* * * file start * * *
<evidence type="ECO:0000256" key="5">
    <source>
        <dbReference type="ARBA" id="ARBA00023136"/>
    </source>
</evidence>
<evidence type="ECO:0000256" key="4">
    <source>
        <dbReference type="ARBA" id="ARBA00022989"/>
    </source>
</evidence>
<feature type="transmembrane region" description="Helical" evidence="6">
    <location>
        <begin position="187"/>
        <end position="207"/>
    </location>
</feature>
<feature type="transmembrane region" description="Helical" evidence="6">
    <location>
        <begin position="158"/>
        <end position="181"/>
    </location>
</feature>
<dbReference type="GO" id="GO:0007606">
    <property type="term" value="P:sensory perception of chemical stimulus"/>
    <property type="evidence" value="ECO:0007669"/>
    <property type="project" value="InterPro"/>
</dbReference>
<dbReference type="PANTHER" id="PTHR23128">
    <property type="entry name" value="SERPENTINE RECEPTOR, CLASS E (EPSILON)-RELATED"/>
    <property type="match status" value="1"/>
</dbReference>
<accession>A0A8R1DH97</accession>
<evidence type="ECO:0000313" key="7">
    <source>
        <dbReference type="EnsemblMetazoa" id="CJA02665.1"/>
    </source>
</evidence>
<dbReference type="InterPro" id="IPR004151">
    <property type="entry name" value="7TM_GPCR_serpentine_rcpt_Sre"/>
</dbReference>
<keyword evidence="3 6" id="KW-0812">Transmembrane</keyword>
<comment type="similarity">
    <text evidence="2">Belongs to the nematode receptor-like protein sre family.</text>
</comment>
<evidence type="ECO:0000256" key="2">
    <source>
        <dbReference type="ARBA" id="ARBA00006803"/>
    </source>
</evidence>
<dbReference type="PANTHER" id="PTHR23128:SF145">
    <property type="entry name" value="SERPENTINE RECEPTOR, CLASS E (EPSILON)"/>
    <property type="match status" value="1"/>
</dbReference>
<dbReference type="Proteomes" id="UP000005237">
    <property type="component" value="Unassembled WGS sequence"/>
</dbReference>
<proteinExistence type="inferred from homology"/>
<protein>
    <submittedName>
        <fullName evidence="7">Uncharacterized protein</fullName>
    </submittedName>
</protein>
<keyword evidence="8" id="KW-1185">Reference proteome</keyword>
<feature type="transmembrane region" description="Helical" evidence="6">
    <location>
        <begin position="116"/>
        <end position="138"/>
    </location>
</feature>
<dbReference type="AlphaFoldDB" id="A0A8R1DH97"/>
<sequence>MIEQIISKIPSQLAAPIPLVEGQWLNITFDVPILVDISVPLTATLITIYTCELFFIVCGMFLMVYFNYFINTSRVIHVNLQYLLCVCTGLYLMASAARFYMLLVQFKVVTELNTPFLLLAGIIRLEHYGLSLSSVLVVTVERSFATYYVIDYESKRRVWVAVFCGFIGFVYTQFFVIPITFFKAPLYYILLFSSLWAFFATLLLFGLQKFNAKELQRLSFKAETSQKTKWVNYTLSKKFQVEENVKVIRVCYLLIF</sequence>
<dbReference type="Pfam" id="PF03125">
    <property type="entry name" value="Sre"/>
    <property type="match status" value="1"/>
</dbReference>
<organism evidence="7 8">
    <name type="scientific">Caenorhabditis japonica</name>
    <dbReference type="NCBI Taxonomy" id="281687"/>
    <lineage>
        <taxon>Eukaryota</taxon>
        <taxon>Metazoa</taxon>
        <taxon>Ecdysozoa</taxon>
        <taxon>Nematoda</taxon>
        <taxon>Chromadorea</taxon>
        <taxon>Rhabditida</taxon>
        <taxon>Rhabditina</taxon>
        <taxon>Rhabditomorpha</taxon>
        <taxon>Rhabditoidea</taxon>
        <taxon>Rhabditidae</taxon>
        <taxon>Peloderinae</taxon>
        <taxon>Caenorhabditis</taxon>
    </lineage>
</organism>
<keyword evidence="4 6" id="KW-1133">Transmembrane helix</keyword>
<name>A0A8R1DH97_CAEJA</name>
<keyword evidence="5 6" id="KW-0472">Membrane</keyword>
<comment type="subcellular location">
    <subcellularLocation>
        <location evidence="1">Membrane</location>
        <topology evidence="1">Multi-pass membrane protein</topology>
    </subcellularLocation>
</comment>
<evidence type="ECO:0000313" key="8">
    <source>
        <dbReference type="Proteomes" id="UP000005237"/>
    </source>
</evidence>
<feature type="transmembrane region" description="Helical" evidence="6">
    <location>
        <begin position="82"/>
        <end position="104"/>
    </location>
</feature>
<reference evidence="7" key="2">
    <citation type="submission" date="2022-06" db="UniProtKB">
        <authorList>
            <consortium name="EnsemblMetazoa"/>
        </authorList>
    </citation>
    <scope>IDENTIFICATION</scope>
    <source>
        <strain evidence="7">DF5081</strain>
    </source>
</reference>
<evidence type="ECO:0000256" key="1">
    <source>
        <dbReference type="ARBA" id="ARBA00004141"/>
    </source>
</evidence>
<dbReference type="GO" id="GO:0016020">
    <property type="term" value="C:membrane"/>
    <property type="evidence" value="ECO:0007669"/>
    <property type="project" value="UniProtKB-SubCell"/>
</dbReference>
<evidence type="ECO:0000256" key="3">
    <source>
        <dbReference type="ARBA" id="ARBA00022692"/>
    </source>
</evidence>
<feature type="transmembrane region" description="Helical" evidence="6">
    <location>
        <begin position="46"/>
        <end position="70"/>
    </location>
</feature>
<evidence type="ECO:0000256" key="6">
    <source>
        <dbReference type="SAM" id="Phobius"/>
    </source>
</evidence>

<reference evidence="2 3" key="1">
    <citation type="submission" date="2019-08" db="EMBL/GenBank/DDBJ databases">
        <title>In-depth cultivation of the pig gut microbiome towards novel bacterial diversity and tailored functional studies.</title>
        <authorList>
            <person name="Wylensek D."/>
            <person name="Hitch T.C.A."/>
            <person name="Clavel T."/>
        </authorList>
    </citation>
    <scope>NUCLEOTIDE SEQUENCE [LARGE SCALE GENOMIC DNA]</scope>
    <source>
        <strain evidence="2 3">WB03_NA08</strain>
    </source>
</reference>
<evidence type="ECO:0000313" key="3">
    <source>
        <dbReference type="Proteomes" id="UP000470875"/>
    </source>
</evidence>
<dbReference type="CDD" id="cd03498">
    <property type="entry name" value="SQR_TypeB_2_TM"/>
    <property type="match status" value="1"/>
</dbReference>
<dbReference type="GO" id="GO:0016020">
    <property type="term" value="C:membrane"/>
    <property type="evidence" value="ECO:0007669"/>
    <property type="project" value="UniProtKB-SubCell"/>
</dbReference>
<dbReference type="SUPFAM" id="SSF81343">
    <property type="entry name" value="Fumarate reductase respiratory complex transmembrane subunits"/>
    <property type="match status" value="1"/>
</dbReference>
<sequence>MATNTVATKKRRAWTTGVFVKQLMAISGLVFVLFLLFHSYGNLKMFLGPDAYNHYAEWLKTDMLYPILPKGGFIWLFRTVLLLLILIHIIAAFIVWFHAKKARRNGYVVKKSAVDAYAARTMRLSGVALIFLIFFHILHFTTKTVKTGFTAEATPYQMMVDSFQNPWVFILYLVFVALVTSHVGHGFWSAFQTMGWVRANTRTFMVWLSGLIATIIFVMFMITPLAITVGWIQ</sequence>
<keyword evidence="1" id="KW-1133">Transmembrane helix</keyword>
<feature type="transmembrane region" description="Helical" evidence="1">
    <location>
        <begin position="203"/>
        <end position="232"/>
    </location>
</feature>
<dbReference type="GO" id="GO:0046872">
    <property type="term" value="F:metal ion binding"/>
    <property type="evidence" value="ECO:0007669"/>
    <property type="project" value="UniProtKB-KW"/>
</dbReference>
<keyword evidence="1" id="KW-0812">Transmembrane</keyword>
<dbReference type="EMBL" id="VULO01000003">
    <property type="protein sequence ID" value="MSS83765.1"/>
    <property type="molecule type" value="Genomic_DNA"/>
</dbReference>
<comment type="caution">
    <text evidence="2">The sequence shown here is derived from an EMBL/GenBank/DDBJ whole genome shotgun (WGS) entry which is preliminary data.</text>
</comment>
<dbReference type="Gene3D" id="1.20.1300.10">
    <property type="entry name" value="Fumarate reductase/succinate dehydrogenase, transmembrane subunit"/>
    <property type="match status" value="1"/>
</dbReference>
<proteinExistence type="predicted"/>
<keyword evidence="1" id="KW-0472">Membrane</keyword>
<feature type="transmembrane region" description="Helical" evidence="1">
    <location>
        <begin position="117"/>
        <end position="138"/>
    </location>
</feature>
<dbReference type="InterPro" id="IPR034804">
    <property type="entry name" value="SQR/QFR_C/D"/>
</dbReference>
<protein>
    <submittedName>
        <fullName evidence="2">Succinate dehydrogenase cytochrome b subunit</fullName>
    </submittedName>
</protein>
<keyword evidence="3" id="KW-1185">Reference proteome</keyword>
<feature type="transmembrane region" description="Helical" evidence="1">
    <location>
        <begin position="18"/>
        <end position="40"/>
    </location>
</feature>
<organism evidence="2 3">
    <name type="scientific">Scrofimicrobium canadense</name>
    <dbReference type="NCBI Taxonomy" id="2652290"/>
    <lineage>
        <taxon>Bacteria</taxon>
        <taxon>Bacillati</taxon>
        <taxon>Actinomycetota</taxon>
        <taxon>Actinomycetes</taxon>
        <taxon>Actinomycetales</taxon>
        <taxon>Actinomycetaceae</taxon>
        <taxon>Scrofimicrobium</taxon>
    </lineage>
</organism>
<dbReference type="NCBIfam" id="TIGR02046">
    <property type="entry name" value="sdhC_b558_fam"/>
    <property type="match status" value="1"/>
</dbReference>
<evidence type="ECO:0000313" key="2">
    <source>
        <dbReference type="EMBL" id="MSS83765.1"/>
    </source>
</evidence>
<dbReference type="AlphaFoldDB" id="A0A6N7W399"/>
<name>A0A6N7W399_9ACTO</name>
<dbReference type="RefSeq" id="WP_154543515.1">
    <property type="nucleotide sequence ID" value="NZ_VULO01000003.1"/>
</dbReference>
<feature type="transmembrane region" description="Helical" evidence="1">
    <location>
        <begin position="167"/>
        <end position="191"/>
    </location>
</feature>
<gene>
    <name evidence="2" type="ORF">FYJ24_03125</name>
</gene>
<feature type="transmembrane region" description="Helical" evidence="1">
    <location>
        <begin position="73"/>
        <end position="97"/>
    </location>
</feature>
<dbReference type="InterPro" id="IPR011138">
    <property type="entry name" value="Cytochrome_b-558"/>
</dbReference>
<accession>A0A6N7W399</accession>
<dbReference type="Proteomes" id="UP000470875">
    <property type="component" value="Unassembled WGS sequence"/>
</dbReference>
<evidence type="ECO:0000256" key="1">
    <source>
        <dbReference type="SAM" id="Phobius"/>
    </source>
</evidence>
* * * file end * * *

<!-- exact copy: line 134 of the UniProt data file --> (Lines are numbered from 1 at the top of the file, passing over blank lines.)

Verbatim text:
</dbReference>